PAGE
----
In verse 35, the Baptist is mentioned as having two disciples. They are both going to become disciples of Jesus, and we’ll talk about that another week, but right now I want you to know their names. Andrew is named specifically in verse 40. The other is thought to be John, the very one who the Holy Spirit used to write this Gospel. John NEVER names himself in the whole book. John, who began this book writing, “In the beginning was the Word, and the Word was with God and the Word was God. He was with God in the beginning,” shows us in this first account of Jesus’ public ministry that same truth. He is God himself. Eternal. Almighty. God was walking among his people.
But God didn’t come to conquer us. Jesus came to be the “Lamb of God who takes away the sins of the world.” Now this title might not be part of the Old Testament, but the concept certainly is. Old Testament believers brought lambs week after week and year after year to be sacrificed for their sins. Every year a Passover lamb was slaughtered by each Jewish family to remember the time in Egypt when God spared every Israelite family that was passed over for death at the sight of the blood of the lamb. Year after year God reminded the people of the death that saved them. He showed them a pattern of how they could be spared. How a sacrifice could change everything. It was the point of the whole sacrificial system. God was showing them how sins can be removed. Not by their work but by God’s. Maybe the people didn’t completely get what John was saying, but when he called Jesus the Lamb of God, memories of all those sacrifices and all those sins must have come to mind.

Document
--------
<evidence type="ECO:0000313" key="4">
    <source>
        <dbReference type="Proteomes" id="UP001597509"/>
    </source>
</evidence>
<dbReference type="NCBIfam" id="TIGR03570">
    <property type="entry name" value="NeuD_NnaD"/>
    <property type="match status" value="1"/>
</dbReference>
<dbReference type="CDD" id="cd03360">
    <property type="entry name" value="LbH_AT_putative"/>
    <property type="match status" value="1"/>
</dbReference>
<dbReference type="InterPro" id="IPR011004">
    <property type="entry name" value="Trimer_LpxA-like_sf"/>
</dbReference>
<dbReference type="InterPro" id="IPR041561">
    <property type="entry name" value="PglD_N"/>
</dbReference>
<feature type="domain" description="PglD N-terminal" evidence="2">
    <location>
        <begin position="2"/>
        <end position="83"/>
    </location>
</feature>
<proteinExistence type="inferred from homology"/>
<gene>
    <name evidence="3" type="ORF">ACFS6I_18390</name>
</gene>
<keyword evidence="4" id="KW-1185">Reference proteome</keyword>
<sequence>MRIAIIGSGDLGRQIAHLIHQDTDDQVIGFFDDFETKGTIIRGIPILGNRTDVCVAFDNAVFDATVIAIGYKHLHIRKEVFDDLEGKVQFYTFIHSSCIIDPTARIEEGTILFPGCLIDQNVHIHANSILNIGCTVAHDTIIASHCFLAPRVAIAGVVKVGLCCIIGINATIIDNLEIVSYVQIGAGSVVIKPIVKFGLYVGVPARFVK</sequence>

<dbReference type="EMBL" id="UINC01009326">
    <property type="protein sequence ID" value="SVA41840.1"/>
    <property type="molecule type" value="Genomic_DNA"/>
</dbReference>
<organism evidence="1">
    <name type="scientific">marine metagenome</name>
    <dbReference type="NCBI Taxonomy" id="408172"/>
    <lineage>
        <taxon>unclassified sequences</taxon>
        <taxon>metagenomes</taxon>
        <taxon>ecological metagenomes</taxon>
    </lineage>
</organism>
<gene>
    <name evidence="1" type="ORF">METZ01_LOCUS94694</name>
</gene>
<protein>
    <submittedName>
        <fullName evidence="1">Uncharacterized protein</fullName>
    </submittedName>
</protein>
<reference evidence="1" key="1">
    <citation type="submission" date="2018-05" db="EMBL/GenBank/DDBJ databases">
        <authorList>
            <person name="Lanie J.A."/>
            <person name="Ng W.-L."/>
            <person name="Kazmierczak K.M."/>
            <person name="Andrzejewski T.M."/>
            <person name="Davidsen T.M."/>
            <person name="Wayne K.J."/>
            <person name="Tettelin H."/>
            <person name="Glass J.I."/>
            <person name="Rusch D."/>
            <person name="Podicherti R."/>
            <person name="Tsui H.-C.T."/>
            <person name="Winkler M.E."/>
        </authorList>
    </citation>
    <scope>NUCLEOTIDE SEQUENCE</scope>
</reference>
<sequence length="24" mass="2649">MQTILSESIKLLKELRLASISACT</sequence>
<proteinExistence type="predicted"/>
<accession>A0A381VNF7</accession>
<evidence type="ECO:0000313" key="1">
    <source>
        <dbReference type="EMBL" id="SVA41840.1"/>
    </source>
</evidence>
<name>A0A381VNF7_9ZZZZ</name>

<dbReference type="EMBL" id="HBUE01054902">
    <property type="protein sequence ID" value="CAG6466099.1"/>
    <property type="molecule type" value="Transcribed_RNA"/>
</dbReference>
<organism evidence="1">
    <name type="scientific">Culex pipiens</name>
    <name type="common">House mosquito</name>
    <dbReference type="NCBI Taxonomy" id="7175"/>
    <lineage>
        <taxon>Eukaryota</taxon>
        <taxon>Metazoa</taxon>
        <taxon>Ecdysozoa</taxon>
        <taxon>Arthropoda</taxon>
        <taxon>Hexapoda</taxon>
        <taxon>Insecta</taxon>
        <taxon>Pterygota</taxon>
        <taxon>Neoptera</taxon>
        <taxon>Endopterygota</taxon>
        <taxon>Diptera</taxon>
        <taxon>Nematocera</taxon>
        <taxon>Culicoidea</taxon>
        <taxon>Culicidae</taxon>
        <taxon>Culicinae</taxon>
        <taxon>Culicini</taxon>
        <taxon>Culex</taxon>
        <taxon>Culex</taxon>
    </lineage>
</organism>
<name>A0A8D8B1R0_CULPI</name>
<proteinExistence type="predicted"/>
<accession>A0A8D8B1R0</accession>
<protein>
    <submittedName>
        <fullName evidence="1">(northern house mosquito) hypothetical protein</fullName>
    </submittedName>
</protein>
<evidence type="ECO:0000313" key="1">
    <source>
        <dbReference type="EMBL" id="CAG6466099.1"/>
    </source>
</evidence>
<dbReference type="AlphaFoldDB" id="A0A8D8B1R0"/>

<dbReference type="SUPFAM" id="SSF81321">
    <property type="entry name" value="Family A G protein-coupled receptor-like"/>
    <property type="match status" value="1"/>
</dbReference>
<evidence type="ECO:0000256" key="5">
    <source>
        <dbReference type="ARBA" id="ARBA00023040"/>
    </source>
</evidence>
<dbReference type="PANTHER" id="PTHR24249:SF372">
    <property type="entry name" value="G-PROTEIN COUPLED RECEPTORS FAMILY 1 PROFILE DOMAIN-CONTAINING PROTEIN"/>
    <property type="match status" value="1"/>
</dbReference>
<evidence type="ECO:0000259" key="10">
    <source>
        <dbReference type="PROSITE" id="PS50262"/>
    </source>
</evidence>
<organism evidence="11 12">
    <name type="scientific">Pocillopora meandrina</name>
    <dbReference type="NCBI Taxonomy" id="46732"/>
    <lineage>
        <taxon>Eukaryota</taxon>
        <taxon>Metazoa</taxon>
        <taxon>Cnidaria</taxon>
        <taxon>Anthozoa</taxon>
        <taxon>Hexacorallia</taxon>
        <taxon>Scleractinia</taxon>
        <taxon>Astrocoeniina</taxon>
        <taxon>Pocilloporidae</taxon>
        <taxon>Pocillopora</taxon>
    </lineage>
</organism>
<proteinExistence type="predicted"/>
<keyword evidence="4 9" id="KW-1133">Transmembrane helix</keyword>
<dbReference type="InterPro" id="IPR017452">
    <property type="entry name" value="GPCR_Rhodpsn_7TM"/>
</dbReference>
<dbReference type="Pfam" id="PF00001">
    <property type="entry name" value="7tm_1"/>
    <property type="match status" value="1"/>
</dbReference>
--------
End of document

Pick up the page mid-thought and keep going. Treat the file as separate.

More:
I would hope that hearing Jesus called the Lamb of God would call his sacrifice to mind for us as well. It is not easy to think about the sins that stand against us and recognize their seriousness. It’s far more preferable to minimize sin, isn’t it? We explain it away as some kind of minor sickness or disease. Sure, we have sin but it’s not a huge problem. We sweep our sins under the rug, telling ourselves, “everybody else is doing it. It can’t be that bad.” Still other sins we excuse by saying, “I’m not hurting anyone. There are worse things.”
But Scripture tells us sin is death. Sin is hopelessness and despair. Sin is separation from every good thing we want, in our relationships our earthly life, our eternity. We were lost in sin. It’s not until we realize the depth of our “lostness” that we understand how much we need what this Lamb of God has done for us. Jesus was born so that he could die. The cross was not an accident or a defeat but the accomplishment of the plan God had set in motion from the very beginning. Jesus allowed the sins of the
world to be placed on him. He allowed himself to be driven out of the Father’s love for a time on the cross as he cried out, “My God, my God, why have you forsaken me?” But in sacrificing himself he saved us. Saved us so that all who believe in him will not perish, but will have everlasting life. We stand beside Andrew today, and John, and hear those same words with the same joy, “Look the lamb of God who takes away the sin of the world.” These are not small words. They’re great big ones. Huge ones. The most important ones. This is what God to reveal to us about Jesus. His sacrifice to be our substitute, our Savior.